Scalfari & the phantastiacal

In a dream, I was having an argument with Steve Bannon. He wasn’t listening to me, he was hectoring me instead, about this and that. I love the guy — he is quite the character — but he can be overbearing at times. I was making a point he should jolly well have understood, but he pretended to mistake it. I was telling him that I do not object to having an Establishment. Rather, I object to having an Establishment that is unworthy of its place in the social and economic order. Had we a more worthy Establishment, I argued, it would be easier for us to meekly obey, and constructively imitate our betters. Instead we have these malicious clowns.

Bannon and I have both read T. S. Eliot, and so he winked when I, recalling “Prufrock,” repeated, “That is not what I said at all.”

Good man, he changed the topic to Henry James. The last I remember of the dream was walking through Paris, crossing a bridge over the Seine, then along the immortal book kiosks, where we stumbled on some glorious Old French texts. Bannon was telling me that one cannot love a city that seems too fixed in present time; that one cannot walk through Paris without a sense of movement through time, and of the layers of history La Cité presents in constantly reassembling shape and order; that the present must seem fleeting itself, in order to be loved. I agreed with this, but when I turned to reply, Bannon had himself somehow reassembled as James Russell Lowell, en route to an ambassadorship in Spain.

Were it not for these dream interviews, I might seldom have met great men. But there is a prejudice against the journalists who publish them, and let me own it can be so withering that I hardly mention them, even in Idleposts.

My dreams are not always so evanescent. For instance, in late 1975, while according to the newspapers Francisco Franco lay dying, I had a fascinating conversation with this authoritarian and monarchist hidalgo. It continued night after night. Our talk fades in memory today, but he was explaining the principles on which he had ruled, and I was struck by their plausibility. Had I only published these dream interviews, my liberal friends of the time might have understood Franco better, and been more inclined to tolerate his occasional excesses. Instead they shed no tear on his demise.

There was Walter Savage Landor, of course (his Imaginary Conversations), and there is a journalist in Italy, Eugenio Scalfari of La Repubblica, who puts his interviews with our pope into print. An interesting man, Scalfari, he is getting through his nineties and still spry. As many Italians, he made the transition from strict Fascist to strict Socialist smoothly in the days after the last World War. He is a man who apparently never takes notes (I admire palle in a journalist), yet is able to transcribe his dialogues at great length and in exacting detail. His frequent interviews with our Holy Father have been Roman entertainment for several years. In those, it appears that Francis is an atheist, much like Scalfari; and his aspiration is to sabotage the Church, much as Scalfari’s.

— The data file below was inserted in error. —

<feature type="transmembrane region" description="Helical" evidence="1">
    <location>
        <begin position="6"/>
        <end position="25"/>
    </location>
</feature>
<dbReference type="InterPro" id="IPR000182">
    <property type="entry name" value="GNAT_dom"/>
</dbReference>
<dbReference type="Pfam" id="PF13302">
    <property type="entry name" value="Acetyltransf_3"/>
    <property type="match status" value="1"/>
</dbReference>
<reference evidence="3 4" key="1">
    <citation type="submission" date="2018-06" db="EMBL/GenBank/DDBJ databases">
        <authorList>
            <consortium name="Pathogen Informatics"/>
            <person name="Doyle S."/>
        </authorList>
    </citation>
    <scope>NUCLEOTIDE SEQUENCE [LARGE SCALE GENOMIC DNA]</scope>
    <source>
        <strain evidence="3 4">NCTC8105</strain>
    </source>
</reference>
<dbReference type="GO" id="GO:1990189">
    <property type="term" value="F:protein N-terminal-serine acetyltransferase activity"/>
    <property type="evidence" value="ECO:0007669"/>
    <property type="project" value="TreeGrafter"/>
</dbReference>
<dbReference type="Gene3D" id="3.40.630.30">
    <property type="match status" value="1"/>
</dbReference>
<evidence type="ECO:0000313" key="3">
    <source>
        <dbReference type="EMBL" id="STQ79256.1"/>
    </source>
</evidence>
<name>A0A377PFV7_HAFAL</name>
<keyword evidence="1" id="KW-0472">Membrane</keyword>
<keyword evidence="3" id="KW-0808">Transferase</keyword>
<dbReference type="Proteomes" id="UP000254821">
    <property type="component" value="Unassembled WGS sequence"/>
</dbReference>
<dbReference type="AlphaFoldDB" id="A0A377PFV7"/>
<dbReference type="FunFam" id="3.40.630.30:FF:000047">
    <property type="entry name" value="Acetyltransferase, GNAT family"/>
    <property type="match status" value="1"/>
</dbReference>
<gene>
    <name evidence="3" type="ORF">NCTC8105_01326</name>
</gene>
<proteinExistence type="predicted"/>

Recently, for instance, Scalfari was able to report that, “Pope Francis has abolished all the places we were supposed to go after death: Hell, Purgatory, Heaven.” … Then in his L’Espresso column, Sandro Magister (the doyen of Vatican-watchers) quotes from one mechanically-recorded audience and homily after another, in which the Holy Father gently assumes not only the character but the lines that Scalfari has attributed to him.

This shows, to my mind, an invincible good humour. Jorge Mario Bergoglio was, after all, raised in the Buenos Aires of Jorge Luis Borges, whose phantastiacal tales were an inspiration to my youth. In the spirit of that gracious author, the currently incumbent Bishop of Rome seems happy to play along with phantastiacal reporting. … (Yes, I made that word up.)

I have myself interviewed the Holy Father in the course of at least one long night, however, and am tempted to emulate Scalfari, if only to provide a corrective to some of his more importunate assertions. For in my dreams Bergoglio is almost stridently conservative, a real enthusiast for the Old Mass, and an extremely well-educated Thomist, cautiously orthodox in every particular.